Often regarded as the birth of Western civilisation, Greece had a tremendous influence on art, politics, philosophy, language, sports and many other things. Besides that, Greece is a wonderful Mediterranean country to visit, from white sand beaches, historical ruins or one of its 6,000 islands.
The main problem of some parts in Greece are pickpockets, which are not considered a violent modus operandi for criminals. However, it is common from places that receive a lot of tourists per year to have this kind of problem. Greece is the 39 safest country in the world, based on the ranking of the safest and most dangerous countries. There is an important bond between education and the reasons why safe countries are so safe, here at Nestoras College students learn about Greek traditions at no extra cost for their parents. Today we will learn more about Greek traditions, customs and ancient music.
Is Greece a safe or dangerous country?
Greece is a very safe country. It is ranked 39th in the ranking of the safest countries in the world. All the risks listed have a small chance of happening, but as one of the main tourist destinations and a strong economic crisis, travellers may face some dangers.
Pickpockets and bag thieves are a problem in the crowded subway stations of Athens and other cities, and close to tourist attractions, so it is better to use a money belt or leave all valuables in your hotel. Violent crime is very low, there have been some reports of fights between intoxicated tourists near resort areas such as Korfu or Rhodes.
Begging is not uncommon in some larger cities, but not that much in most cities. other major cities, and aggressive beggars are rarely experienced. Some beggars are organized in groups. Keep in mind that flashing any cardboard sign very close to your body could be a pickpocket trick. Since the economic crisis, some organized protests can lead to struggles between protesters and the police force, so it is not wise to join any of these protests.
Petty crime, such as the theft of bags and the collection of pockets, is a serious problem in tourist areas and public transport. In large cities, take the usual precautions (for example: do not walk in parks alone at night, do not leave your bike or phone and camera unguarded and not keep your wallet in your back pocket) and most likely not You will find no crime at all while staying in Greece.
How clear is the link between education and crime?
Better education for less crime
The main theoretical link between education and criminal behaviour is quite direct: education increases opportunities to access legal jobs and increases their salaries, which reduces the financial attractiveness of criminal activities (for more details, see this post and this other previous post about the economic theory of crime).
There are other links between education and the reduction of crime. The opportunity cost (defined in economics as what is left to be earned by the choice that has been decided) is also greater for those people who have the potential to earn high salaries in legitimate activities, since being in prison means time away from working market. On the other hand, the condemnation itself exerts a social stigma that acts as an additional deterrent, which is probably stronger the more education the individual has.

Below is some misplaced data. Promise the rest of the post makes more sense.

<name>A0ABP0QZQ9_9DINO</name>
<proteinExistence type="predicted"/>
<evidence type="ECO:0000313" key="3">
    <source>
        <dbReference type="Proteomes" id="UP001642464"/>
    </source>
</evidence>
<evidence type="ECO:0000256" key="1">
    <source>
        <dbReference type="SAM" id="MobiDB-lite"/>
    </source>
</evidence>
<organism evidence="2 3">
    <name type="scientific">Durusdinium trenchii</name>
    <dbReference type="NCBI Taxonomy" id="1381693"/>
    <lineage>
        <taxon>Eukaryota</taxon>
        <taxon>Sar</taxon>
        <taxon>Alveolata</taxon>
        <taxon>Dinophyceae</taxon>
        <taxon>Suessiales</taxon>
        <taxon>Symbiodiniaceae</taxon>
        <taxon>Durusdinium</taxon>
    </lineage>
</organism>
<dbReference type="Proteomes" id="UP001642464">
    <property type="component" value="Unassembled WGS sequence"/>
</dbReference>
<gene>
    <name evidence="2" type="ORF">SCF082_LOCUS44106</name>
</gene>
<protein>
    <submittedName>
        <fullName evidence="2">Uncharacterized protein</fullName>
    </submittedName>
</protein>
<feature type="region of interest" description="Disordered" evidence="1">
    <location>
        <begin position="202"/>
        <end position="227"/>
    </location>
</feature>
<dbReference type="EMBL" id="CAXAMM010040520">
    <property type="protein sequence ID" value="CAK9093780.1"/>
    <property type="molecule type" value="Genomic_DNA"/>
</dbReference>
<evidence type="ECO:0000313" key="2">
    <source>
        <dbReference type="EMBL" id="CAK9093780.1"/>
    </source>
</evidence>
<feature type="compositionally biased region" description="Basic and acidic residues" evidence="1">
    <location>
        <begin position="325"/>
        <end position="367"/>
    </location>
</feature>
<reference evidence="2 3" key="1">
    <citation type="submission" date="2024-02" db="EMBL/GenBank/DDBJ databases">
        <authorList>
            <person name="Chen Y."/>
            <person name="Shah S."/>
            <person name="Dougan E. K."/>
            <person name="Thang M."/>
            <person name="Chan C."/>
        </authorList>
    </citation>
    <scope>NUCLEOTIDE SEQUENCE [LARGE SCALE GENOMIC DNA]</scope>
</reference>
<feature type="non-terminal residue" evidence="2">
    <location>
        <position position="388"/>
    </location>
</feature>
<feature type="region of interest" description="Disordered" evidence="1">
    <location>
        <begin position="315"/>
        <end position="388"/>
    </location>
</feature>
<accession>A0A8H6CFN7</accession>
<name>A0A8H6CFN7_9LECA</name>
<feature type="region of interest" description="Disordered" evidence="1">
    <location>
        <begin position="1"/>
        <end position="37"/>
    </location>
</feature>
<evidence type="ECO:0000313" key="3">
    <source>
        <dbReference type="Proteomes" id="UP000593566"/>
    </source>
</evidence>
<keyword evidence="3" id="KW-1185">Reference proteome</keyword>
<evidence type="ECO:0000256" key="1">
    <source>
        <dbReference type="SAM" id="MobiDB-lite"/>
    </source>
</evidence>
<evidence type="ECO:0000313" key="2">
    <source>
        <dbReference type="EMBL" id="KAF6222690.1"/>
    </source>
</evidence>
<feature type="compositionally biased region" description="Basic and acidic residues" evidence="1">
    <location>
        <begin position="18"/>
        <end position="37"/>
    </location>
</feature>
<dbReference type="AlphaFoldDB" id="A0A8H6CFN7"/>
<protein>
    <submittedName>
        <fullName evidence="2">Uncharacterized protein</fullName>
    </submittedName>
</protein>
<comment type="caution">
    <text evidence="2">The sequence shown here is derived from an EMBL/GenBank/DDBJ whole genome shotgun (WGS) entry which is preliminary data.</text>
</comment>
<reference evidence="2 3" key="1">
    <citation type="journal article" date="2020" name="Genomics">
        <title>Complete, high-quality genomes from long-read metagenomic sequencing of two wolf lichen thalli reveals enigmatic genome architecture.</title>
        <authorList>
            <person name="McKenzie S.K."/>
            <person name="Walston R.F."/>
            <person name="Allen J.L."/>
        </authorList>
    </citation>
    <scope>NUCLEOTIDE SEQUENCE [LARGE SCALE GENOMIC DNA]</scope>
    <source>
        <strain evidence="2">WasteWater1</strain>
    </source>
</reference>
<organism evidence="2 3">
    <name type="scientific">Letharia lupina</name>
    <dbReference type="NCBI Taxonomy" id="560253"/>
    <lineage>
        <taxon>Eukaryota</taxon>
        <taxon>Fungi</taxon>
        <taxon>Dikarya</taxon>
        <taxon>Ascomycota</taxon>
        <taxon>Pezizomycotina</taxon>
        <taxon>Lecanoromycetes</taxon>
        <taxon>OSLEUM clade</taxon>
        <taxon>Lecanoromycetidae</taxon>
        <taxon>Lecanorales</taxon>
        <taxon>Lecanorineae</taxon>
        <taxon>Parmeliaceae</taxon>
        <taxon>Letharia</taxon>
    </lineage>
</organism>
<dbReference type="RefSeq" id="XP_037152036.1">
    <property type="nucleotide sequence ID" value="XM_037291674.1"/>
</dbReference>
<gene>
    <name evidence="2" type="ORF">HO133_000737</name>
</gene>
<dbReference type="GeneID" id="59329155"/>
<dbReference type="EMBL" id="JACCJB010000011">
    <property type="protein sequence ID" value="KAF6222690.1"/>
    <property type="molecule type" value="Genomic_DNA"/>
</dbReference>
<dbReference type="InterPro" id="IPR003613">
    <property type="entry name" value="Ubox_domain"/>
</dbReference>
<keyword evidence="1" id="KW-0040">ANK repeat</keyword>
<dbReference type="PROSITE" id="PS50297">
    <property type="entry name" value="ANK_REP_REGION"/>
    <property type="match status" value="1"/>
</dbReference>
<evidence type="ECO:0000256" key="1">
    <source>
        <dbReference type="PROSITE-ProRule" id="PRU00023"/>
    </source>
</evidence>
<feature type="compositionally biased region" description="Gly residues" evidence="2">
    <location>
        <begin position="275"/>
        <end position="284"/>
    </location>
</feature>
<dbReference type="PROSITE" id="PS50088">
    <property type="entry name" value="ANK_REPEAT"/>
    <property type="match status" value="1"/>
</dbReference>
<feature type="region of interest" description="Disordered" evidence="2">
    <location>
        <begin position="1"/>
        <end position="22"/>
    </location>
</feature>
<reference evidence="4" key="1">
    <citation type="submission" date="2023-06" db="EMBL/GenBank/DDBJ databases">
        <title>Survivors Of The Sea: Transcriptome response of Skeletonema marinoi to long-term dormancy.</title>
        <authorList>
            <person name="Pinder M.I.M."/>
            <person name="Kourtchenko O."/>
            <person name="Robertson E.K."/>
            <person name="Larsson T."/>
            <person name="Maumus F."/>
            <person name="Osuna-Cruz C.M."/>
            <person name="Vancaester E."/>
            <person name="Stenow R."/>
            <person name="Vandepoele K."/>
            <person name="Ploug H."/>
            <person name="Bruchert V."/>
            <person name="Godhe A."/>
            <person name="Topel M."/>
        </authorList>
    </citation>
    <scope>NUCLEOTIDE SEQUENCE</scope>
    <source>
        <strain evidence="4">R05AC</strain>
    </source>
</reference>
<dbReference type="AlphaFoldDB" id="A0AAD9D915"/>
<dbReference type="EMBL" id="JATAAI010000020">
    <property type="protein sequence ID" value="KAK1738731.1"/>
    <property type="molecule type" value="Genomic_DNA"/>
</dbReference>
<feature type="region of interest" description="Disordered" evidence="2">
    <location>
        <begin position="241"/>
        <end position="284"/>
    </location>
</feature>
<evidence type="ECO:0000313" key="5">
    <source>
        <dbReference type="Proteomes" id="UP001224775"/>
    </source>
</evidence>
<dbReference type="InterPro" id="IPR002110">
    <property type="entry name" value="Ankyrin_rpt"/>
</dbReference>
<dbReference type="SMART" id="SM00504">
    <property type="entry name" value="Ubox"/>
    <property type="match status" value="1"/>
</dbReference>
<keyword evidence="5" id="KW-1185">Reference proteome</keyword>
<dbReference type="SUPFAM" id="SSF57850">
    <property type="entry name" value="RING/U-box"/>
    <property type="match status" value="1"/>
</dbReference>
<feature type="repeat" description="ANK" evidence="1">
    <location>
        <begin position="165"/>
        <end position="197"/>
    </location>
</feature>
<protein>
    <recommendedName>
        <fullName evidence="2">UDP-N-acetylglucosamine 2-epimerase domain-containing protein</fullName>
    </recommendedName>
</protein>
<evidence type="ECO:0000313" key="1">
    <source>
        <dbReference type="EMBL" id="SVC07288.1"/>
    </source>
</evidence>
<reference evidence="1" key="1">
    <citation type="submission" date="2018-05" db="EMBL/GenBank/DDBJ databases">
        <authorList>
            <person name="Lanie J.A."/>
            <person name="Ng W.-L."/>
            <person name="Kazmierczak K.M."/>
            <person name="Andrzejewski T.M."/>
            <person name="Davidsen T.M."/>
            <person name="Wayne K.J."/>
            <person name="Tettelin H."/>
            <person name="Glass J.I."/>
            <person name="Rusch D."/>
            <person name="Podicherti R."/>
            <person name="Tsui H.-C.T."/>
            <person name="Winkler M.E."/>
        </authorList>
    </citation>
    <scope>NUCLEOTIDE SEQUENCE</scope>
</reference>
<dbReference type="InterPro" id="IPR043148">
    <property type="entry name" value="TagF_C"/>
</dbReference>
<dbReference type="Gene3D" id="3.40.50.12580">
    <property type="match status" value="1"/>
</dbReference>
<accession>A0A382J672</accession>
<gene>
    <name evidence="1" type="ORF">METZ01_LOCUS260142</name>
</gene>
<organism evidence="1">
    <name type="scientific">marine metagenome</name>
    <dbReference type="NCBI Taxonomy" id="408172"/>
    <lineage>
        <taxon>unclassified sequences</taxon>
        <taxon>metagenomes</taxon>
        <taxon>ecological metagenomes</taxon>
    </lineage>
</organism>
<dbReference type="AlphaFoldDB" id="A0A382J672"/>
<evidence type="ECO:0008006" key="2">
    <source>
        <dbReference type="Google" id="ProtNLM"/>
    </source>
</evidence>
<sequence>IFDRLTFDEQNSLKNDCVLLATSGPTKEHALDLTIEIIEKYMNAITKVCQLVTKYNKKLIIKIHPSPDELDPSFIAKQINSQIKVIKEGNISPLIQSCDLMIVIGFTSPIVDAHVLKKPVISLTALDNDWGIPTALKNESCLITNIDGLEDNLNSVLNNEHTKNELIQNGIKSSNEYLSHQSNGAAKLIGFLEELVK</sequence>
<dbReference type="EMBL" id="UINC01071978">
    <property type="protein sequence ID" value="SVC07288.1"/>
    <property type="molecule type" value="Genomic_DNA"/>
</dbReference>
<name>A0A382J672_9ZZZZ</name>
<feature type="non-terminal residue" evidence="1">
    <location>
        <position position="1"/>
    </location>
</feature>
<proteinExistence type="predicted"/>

On the other hand, schooling can affect people’s behaviour, for example by making them more patient or increasing their aversion to risk.
What does the evidence tell us? Although from the theoretical point of view we can identify several channels through which education affects crime, addressing this relationship empirically is more difficult. The causality that is usually predicted goes from education to criminal behaviour that is, a person with little education is more likely to commit crimes compared to a person with more education. However, causality can also be interpreted the other way around: a person more likely to commit crimes is less likely to remain in school compared to a person who is not prone to committing crimes.
There are some studies that use econometric techniques to ensure that causality comes from education to crime, as in the first case. These studies seek changes in education that are not produced by changes in crime. For example, Lochner and Moretti, (2004) uses the changes in the mandatory school attendance laws by state in time in the US (changes believed to be not caused by increases in crime) and finds that higher education reduces the rate of Criminality: An extra year of high school attendance significantly reduces the likelihood of arrest and incarceration.
Equivalent results were obtained by studying changes in compulsory school attendance laws in the United Kingdom (Machin, Marie and Vujic, 2012). However, not only does the higher level of education seem relevant, but also the quality of education received. Deming (2011) estimates the impact of going to diverse types of schools (assigned by a lottery) in crime in the school district of Charlotte-Mecklenburg (USA). Seven years after the draw, the beneficiaries assigned to the best schools were arrested less frequently and for fewer days. The effect is greater in the young people of greater risk, who committed a 50 percent less crimes in comparison with those not benefited by the lottery.
The school can also produce a disabling effect. That is, by keeping youth out of the street and occupied during the day, school attendance can have an effect on criminal participation. Jacob and Lefgren (2003) find evidence in this regard for crimes against property by comparing days of school attendance with the crime rate when the school does not open its doors (by teacher training, vacations or holidays).
Remember that Nestoras College remains an excellent option for students to learn about Greek traditions at no extra cost for their parents. We are excellent at helping young men embrace old Greek culture in their lives.